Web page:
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This week’s arts section opens with Jonathan L. Fischer‘s story on the Warehouse, a crucial venue for electronic and otherwise underground music in D.C., that was recently forced to shut down after a shooting. It’s not clear whether there’s another space can fill the niche Warehouse did—-there aren’t many places in this town you can do a show till 5 in the morning. With fire spinners.

Over on our arts grazer page, punk-rock historian Mark Andersen takes us on a fascinating walking tour of Ward 1’s punk-rock past. (It should give you food for thought next time you’re stumbling home from a house party on Irving Street NW—-just think, you’re stepping back into riot-grrrl history, people!) In One Track Mind, Aaron Leitko talks to local band Hand Grenade Job about the inspiration for their track, “Witchcraft”: teen misanthropy.

Esteemed critic Jeffry Cudlin unpacks the Roy Lichtenstein exhibit now showing at the National Gallery of Art, making the point that while Lichtenstein worked with comics and other ephemera, his work came from a drastically different place than Pop Art co-founder Andy Warhol.

In theater, Ian Buckwalter is surprised that Theater J’s Our Class—-a three-hour epic about Catholic and Jewish classmates who endure brutal atrocities in their Polish town and deal with the aftermath—-works at all. Without aging makeup or set and costume changes, it’s still richly told, and a real tearjerker to boot. Then Chris Klimek has mostly positive things to say about Scena Theatre’s production of A Clockwork Orange—-which may not make you vomit, unlike Kubrick‘s film adaptation.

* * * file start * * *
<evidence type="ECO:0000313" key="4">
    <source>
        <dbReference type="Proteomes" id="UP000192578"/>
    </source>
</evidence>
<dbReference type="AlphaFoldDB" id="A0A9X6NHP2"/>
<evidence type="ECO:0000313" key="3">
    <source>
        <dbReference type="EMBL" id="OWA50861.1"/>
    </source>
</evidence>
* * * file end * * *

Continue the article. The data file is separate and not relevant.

Tricia Olszewski isn’t entirely enamored of Smashed, James Ponsoldt‘s film about an alcoholic gone sober; while she admires Mary Elizabeth Winstead‘s performance, she wonders whether kicking the booze really is as easy as the movie suggests. Our critic finds more depth in Sister, the tale of a troubled, ski-swiping 14-year old and his messed-up sis, who, it turns out, have important things to teach us about the meaning of family.

Eve Ottenberg follows with a fine review of David Ebenbach‘s short-story collection, Into the Wilderness. Ebenbach’s stories aren’t actually about the literal wilderness, but the metaphorical wilds of parenthood. And finally, Brent Burton has the goods on Rites of Spring‘s six-song demo, recently released on Dischord. It won’t necessarily explain how the tuneful band got to be so damn melodic, but it will make you wonder how Guy Picciotto was such a killer singer his first time in the vocal booth.